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“The Butcher, the Chef and the Swordsman” was an interesting release for the Chinese film industry for a number of reasons, in part due to its having been produced through Hollywood studio 20th Century Fox and presented/executive produced by US director Doug Linman, known for hits like “The Bourne Identity” and “Mr and Mrs Smith”. The ambitious comedy, which marked the big screen debut of commercials and music video director Wuershan, was also of note for being one of the rare Chinese films to truly attempt a shake up of the traditional wuxia form through a sensory overload of flashy visual techniques. All of this earned the film a high profile release both in China and in North America, with it also screening to acclaim at a variety of festivals including Pusan and Toronto.
The film has a complex structure, and starts off following burly, uncouth butcher Shao San Liang (Liu Xiaoye), who is determined to woo the courtesan Madam Mei (Kitty Zhang, “CJ7”). Unfortunately for the poor man, when he goes to the town’s prostitute house to declare his love, he ends up being laughed at and beaten by her oversized warrior customer, the fearsome Big Beard. Thirsting for payback, Shao meets a strange man (Japanese actor Ando Masanobu, “Battle Royale”) with a powerful meat cleaver weapon that seems capable of defeating Big Beard, who relates to him the strange tale of how he came by it. As it turns out, the man was previously a chef, working for the famed cook Ba Da Chan (Mi Dan), who had planned to use the weapon to take revenge on the monstrous Eunuch Liu. Within this tale another unfolds, charting the origin of the cleaver, in which swordsman Dugu Cheng (Xu Chong) attempts to conquer the martial arts world after having it forged by the legendary blacksmith Fatty Tang (veteran television actor You Benchang) using iron stolen from his father’s grave.
Style over substance is very much the order of the day, with “The Butcher, the Chef and the Swordsman” being an incredibly fast moving and dizzying experience. Wuershan assaults the viewer right from the very first frame, his background in commercials and MVs being blatantly obvious as he throws in pretty much every visual trick and technique in the book, varying the shot speed, saturating the colours and employing an array of bizarre camera angles, not to mention editing the film with a mania that suggests the mystic cleaver itself might have been used. With the film also featuring lots of CGI, video game style sequences, a musical rap number and a soundtrack consisting of pounding modern music and hip hop, it really does add up to an exhausting, eyeball searing hour and a half.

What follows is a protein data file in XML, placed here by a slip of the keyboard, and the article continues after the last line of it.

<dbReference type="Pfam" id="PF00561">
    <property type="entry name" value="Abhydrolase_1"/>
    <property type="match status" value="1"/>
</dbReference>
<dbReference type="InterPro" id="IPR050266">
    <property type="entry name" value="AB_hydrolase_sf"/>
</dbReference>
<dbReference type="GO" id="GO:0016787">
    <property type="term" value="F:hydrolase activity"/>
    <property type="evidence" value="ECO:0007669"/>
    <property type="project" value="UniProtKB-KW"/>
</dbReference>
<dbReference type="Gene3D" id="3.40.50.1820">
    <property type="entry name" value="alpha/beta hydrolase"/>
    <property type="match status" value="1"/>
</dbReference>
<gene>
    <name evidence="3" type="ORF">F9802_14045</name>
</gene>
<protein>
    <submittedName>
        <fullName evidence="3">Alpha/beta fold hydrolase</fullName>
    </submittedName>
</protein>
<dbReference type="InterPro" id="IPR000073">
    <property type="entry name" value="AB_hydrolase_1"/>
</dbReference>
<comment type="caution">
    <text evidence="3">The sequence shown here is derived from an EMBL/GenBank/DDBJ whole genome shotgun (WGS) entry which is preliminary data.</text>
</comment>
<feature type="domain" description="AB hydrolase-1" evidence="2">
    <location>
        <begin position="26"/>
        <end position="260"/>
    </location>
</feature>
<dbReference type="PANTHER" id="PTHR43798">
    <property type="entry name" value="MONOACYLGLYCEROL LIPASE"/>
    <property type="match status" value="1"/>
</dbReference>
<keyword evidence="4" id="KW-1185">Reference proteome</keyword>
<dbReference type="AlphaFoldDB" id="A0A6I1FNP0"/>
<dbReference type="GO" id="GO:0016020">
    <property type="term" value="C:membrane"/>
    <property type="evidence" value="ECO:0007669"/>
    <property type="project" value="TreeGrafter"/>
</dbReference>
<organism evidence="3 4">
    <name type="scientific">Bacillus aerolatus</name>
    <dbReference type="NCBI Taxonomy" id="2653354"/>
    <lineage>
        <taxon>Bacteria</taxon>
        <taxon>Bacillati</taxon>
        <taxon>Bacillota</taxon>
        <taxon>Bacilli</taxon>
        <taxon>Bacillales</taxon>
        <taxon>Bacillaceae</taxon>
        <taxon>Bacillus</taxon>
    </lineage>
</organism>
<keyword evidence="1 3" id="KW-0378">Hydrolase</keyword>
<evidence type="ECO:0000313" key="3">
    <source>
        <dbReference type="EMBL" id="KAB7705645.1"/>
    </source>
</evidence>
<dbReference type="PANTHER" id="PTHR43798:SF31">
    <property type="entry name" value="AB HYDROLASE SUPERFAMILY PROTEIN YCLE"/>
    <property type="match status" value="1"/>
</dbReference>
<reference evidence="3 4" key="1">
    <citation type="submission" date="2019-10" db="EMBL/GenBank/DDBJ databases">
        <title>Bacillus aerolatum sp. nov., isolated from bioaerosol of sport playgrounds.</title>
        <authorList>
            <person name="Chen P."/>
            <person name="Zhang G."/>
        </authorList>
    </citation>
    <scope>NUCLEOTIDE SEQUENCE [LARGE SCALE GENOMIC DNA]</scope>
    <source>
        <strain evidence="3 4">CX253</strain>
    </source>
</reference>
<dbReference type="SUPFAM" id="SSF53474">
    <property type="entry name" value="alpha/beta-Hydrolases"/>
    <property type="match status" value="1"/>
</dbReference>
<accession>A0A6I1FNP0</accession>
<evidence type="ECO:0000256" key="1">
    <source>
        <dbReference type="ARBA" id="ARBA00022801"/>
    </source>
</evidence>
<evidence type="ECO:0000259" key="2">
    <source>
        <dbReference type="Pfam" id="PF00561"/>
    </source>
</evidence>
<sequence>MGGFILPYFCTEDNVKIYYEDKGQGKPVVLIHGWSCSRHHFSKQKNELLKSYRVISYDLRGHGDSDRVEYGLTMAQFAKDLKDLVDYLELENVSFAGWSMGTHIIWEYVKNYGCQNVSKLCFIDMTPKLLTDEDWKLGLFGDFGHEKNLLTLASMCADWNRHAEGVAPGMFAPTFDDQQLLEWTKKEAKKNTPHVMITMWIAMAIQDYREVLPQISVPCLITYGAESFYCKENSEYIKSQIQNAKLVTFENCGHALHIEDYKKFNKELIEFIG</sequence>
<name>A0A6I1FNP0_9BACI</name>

Despite an overwhelming impression that the film is trying very, very hard to impress as cutting edge, all of this actually works quite well, and Wuershan does a great job of keeping things tight and coherent. The film certainly rattles along at a fast, indeed breathless pace, and whatever else it might be is never anything approaching dull, and there’s more than enough going on to hold the interest, visually at least. This is unsurprisingly where the film does fall down somewhat, as while its story within a story within a story structure allows it to pack in a great deal of plot, not all of it feels necessary, with the swordsman segment in particular crying out for either trimming or more of a purpose. With its various threads being only tenuously unified by their themes, the film at times struggles to find any kind of substance, and as a result might well leave cold viewers seeking actual characters or narrative.
On the plus side, Wuershan seems very aware of this and film doesn’t take itself seriously, showing a scattershot and offbeat sense of humour throughout. Although surprisingly grotesque and mean spirited in places, the film is generally comical in a boisterous sort of way, with some imaginative gags and an amusing and occasionally clever script. Whilst the chef’s story has the most meat, it’s the wretched adventure of the butcher which is the funniest, with Liu Xiaoye hilariously over the top in his hopeless pursuit of the always gorgeous Kitty Zhang.
Although this might not be quite enough to win over viewers nonplussed by its determined visual excess, “The Butcher, the Chef and the Swordsman” should definitely be enjoyed by anyone looking for something a little different from Chinese cinema. As a bold attempt to do something new with the traditional wuxia form, it mostly succeeds, and Wuershan dazzles the senses with an impressive flourish, if not always the intellect.
Wuershan (director) / An Changhe (short story), Zhang Jiajia, Ma Luoshan, Tang Que, Wuershan (screenplay)
CAST: Masanobu Andô
Kitty Zhang Yuqi